Western Australian Adult Literacy Council



Text Box:                                   	WAALC







                                                        ABN 90 836 385 358


                                     Hon. Secretary: Robyn Rennie             

19 Brittain Street

Como   WA   6152 

Tel. 9405 2319

                                  Email  robynrennie@optusnet.com.au             


President: Carmel Jennings

12 Ottawa Way

Wanneroo WA 6065

Tel. 9430 4921

Email cjennings@centrecarewa.com.au                                                                                                                       






WAALC Annual Conference
This year’s most notable event for WAALC was the annual conference held in July at Central TAFE in Perth. The conference, based on the theme ‘Two-Way Talk: Listening to Learn, Learning to Listen’, attracted 50 participants from all over the state.

Geoff Pearson, a highly experienced ESL teacher, gave the keynote address.  Geoff now teaches literacy skills to a group of profoundly deaf people.  Helped by one of his students, Patricia Levitsky, and an AUSLAN interpreter, Mike Everett, Geoff presented a fascinating account of the linguistic, social and cultural challenges faced by deaf Australians. 


The conference included a variety of workshops covering such topics as two-way learning (recognizing Aboriginal English) for indigenous CGEA students; digital storytelling; testing and ‘faux’ testing; desktop publishing; working with beginning ESL students; and using plain English to replace the growing blight of corporate and bureaucratic jargon.

Conference proceedings included the WAALC AGM at which Carmel Jennings was re-elected as President, Cheryl Wiltshire as Vice-President, Robyn Rennie as Secretary, Helen Grimston as Treasurer and James Plumridge as ACAL representative.  A high point of the AGM was the presentation of life membership to Nan Haggard, a long-standing member and supporter of WAALC who for many years before her retirement taught adult literacy as a volunteer tutor in Perth.


Our next conference is scheduled for Thursday 12 July 2007.  Interstate participants will be warmly welcomed.


Minister’s Awards

As reported in the current issue of Literacy Link, our president, Carmel Jennings, was the recipient of one of this year’s Minister’s Awards for Outstanding Contributions to Improving Literacy and Numeracy.  Carmel is the manager of the LLNP for Centacare Employment and Training in Perth.  She is widely known as an exceptional mentor and teacher.  Her award is richly deserved.


Issues in Adult Literacy/General Education

WAALC is deeply concerned about several adult literacy and general education issues.  In particular, we endorse ACAL’s position regarding attempts to give a more ‘vocational’ focus and structure to adult literacy/general education.  As educators, we are not convinced there is anything useful or practicable to be gained from classifying literacy and numeracy under the rubric of ‘employability skills’. Nor do we approve of the rewriting of general education courses in training package format.  We do not accept the proposition that this is required by AQTF Standards 27 and 28.  On the contrary, those standards clearly exempt adult literacy/general education from any such requirement.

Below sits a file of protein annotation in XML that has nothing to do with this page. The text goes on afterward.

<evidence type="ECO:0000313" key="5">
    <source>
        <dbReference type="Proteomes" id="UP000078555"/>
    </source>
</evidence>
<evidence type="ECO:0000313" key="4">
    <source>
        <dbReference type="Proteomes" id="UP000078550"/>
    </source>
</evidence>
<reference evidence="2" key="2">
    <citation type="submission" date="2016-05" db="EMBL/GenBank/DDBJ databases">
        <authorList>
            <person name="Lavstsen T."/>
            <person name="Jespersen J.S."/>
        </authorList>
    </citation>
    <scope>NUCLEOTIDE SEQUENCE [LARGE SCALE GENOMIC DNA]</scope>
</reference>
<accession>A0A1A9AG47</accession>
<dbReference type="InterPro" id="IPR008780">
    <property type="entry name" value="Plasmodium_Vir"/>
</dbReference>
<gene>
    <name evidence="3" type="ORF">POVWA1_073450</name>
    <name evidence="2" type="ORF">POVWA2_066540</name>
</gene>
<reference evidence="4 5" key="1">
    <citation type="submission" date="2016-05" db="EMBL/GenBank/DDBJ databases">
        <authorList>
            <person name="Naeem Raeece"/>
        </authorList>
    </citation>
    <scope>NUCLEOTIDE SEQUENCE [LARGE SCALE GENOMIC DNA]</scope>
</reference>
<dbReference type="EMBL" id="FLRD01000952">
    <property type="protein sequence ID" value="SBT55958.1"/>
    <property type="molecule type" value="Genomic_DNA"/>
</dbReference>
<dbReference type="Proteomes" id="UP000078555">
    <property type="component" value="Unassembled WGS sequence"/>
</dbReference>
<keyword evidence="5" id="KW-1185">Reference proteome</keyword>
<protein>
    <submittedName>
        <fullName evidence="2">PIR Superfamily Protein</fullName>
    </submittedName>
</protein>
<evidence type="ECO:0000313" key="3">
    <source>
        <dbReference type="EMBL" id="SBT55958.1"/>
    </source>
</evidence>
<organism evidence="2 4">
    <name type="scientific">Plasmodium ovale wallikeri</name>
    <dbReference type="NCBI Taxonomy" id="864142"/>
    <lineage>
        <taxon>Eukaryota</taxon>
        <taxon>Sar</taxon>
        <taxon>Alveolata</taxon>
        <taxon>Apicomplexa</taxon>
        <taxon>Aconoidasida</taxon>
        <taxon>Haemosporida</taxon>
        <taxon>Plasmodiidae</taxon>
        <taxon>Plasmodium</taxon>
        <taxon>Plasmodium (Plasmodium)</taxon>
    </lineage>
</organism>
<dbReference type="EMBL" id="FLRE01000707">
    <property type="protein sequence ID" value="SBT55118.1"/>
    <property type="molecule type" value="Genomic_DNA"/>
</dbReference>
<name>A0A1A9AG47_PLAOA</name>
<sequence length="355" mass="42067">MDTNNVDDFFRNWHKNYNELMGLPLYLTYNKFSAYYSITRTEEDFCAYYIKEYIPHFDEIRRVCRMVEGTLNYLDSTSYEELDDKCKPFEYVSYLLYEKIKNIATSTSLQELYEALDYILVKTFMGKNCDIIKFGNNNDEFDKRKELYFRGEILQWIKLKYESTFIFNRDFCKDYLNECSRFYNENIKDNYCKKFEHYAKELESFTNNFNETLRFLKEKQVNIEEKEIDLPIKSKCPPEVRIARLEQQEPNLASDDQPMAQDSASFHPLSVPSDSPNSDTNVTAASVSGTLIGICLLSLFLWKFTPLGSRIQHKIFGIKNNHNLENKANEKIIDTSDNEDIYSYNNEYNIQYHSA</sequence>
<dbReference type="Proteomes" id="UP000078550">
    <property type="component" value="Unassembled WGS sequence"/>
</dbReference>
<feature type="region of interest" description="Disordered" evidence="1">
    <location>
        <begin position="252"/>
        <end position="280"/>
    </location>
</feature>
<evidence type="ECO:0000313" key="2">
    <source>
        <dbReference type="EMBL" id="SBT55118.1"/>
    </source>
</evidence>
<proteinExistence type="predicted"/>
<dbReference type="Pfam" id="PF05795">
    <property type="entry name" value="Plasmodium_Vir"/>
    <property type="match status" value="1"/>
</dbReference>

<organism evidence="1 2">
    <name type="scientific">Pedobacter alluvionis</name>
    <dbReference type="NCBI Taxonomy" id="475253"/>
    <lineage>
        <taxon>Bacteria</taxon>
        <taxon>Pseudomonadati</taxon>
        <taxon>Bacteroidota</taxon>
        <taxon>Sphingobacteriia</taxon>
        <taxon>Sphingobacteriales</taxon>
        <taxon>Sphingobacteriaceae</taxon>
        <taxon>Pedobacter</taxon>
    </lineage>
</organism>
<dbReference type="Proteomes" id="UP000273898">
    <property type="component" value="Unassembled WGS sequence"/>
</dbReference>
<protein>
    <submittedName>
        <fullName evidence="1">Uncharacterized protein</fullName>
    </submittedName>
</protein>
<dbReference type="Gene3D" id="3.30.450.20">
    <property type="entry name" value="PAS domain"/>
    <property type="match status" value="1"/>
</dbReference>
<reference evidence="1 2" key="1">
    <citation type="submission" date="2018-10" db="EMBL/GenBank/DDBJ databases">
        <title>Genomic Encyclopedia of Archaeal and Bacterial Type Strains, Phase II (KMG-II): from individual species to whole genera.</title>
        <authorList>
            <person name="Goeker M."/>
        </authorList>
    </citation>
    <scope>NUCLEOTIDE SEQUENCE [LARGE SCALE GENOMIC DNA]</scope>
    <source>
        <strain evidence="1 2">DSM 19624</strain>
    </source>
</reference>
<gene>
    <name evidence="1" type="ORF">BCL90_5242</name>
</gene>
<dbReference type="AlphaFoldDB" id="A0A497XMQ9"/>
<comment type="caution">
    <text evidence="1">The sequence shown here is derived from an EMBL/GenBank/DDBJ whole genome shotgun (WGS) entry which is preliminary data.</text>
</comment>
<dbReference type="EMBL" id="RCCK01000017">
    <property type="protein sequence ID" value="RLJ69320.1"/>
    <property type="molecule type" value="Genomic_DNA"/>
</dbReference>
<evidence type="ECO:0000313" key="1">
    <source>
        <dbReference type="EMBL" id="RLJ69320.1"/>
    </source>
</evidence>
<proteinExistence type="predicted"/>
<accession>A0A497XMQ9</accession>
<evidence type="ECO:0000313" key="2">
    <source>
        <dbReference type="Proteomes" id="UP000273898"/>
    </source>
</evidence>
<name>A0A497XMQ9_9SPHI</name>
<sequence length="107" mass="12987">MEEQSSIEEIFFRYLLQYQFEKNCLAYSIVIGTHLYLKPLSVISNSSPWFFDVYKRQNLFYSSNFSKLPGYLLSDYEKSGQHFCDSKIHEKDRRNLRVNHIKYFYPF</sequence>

We are also strongly opposed to the continuing insistence that qualified teachers working in adult literacy must have Certificate IV TAA.  In our view, those teachers already have competencies relevant to their work at a much higher level than Certificate IV, which anyway deals specifically with workplace training and assessment and is designed for RTO staff, not qualified as teachers, who deliver training packages.  Again, we reject the proposition that AQTF Standard 7 requires qualified teachers to obtain Certificate IV TAA. The standard clearly exempts those with ‘equivalent competencies’ (and by implication higher level competencies) from that requirement.  


Furthermore, we believe that insisting on Certificate IV disadvantages part-time and casual teachers who may have to pay for the training out of their own pockets.  It also disadvantages volunteer literacy tutors working for community organizations.  Many of those tutors accept the need for training, but have found little to help them in Certificate IV.


Strengthening Links with ACAL

Our association with ACAL allows us to keep abreast of what other states are thinking and doing about important issues of the day and make our own contribution to debate.  Literacy Link plays an essential part in keeping us provided with thought-provoking articles and letters and a forum for our own ideas and opinions.  ACAL’s newsletter, e-News, gives us up-to-the-minute information about new developments and achievements in adult literacy Australia-wide.    These publications are especially important to members of WAALC because the cost of travel often prevents us from attending interstate functions and activities.  One way of strengthening our association with ACAL is to increase the number of our contributions to both publications, and that is what we have resolved to do.  Our aim as an organization is to provide at least one thought-provoking piece to Literacy Link every year.  We will also encourage WA practitioners to submit articles to Literacy Link and contribute to the correspondence pages.  On a broader front, we will of course assist wherever possible in promoting and implementing ACAL’s goals as set out in the current Workplan (2006/7).


We wish ACAL and our colleagues throughout Australia every success over the next 12 months. 


James Plumridge

State Representative for Western Australia

Email bljp@westnet.com.au

28 September 2006